Helping people with computers... one answer at a time.

It happens to the best of us. You click a link and only then do you realize that you shouldn't have. I'll explore one scenario.

I'm very careful with emails but one finally got me the other day. It was innocuous in content and I clicked on "Click here for further details". It went to a blank page that the browser said it was unable to find. So, my first question is could a virus be installed, even though it didn't go to another site?

Searching online, I found that that particular email is possibly used to install a keylogger. It was purportedly from NACHA and referred to a canceled ACH transaction. I went to Microsoft and they had me run SuperAntispyware and called it a day. I have Avast and use also Eusing registry cleaner and Malwarebytes. Since, I've installed Defender and Trusteer Rapport. Superantispyware did find a trojan but I can't be sure what it is.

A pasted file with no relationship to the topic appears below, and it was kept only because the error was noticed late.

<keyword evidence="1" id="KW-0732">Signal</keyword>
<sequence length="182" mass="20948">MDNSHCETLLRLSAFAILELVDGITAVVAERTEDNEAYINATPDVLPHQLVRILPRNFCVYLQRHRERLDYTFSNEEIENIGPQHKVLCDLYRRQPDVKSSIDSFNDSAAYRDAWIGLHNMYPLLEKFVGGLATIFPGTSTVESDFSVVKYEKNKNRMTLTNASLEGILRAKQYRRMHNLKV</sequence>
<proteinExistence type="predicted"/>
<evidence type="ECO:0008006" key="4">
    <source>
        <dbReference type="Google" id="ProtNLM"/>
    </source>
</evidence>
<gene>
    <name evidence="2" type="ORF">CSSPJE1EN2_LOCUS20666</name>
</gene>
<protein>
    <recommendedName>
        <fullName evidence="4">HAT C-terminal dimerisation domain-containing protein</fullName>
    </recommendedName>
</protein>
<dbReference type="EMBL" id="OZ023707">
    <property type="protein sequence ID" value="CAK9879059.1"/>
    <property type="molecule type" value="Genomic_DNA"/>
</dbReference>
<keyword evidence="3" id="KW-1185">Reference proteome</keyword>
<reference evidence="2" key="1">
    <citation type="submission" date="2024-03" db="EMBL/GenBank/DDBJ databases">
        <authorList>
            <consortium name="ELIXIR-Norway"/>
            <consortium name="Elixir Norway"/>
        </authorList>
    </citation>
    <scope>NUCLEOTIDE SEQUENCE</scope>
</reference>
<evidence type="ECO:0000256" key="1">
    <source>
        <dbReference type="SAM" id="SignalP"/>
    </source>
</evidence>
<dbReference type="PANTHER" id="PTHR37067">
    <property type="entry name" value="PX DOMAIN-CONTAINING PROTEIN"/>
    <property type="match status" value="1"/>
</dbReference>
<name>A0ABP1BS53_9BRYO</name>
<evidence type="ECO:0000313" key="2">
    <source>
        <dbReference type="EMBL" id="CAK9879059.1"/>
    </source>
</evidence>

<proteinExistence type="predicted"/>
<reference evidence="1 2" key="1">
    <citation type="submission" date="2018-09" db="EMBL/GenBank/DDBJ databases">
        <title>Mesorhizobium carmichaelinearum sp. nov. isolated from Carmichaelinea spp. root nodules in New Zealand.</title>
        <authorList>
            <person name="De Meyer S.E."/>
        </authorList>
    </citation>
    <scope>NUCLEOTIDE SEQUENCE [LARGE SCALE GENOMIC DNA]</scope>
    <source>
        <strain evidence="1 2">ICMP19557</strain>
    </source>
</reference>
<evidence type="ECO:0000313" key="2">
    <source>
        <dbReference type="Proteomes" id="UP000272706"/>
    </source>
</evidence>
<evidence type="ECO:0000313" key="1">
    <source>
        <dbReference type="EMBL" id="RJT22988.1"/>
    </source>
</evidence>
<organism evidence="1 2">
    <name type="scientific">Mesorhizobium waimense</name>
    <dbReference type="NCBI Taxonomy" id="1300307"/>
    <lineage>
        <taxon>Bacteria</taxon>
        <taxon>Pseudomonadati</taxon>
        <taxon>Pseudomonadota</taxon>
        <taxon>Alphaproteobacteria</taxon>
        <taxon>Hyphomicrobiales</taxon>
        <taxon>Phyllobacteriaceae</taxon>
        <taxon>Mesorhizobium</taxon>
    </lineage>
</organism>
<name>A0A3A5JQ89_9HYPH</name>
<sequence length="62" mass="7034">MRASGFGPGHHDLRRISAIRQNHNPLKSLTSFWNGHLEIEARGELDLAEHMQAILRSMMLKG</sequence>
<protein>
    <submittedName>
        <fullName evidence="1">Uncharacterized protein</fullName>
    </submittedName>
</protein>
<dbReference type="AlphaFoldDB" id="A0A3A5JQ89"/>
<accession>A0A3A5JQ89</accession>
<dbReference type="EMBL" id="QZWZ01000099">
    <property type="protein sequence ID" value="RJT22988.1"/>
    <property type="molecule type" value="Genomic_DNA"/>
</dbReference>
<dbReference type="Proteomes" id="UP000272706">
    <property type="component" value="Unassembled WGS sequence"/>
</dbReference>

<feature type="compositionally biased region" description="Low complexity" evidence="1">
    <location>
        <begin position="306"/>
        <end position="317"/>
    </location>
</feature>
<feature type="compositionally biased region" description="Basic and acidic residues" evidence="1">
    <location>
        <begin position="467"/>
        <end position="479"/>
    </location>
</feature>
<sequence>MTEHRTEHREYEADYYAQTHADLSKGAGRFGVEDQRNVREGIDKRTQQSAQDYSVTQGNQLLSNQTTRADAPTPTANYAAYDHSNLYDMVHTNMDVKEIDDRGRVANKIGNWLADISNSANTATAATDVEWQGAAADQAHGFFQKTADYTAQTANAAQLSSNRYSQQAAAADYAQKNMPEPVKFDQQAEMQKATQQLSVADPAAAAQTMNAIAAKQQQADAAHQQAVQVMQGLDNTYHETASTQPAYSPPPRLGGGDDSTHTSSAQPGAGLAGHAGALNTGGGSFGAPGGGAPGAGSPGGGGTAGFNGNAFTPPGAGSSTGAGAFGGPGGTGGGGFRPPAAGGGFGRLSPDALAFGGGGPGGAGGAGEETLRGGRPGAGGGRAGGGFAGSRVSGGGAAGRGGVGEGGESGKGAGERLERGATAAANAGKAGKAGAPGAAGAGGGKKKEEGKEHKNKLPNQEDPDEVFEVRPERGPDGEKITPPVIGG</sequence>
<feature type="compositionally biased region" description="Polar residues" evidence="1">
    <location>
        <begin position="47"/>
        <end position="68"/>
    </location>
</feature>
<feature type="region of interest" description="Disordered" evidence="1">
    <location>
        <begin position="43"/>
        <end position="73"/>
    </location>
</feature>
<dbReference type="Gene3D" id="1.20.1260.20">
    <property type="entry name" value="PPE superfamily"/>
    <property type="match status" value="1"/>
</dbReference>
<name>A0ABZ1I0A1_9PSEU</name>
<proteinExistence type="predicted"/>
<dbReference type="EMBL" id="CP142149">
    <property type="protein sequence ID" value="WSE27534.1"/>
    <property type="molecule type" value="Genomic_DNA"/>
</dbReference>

So, I inactivated my online banking, which is awful as I use it every day. A woman at the bank said her mother-in-law got another computer and uses it just for financial transactions, as suggested by Clark Howard. So, I decided to do that. But now, once I setup the new laptop, exactly what financial transactions besides my banking, should I transact on it? I do not want to contaminate it of course.

I'm wondering, can the virus pick up my credit card numbers that I enter on websites where I make purchases? I usually use Amazon, Meijer, Overstock, but what about websites where you don't know about their security? I order medications from Canada for example. I am driving myself crazy on this, afraid they will get into my bank account and clean it out. I plan to reactive it and go in and change the password on the new computer. I'm using a switch so I can use my DSL for both computers. All this technology is rapidly whizzing past me...

The short version is that while there can be no absolutes in a case like this, I'm fairly certain that you're OK.

There are several interesting aspects to your situation and the questions that you've asked, so let's have a look.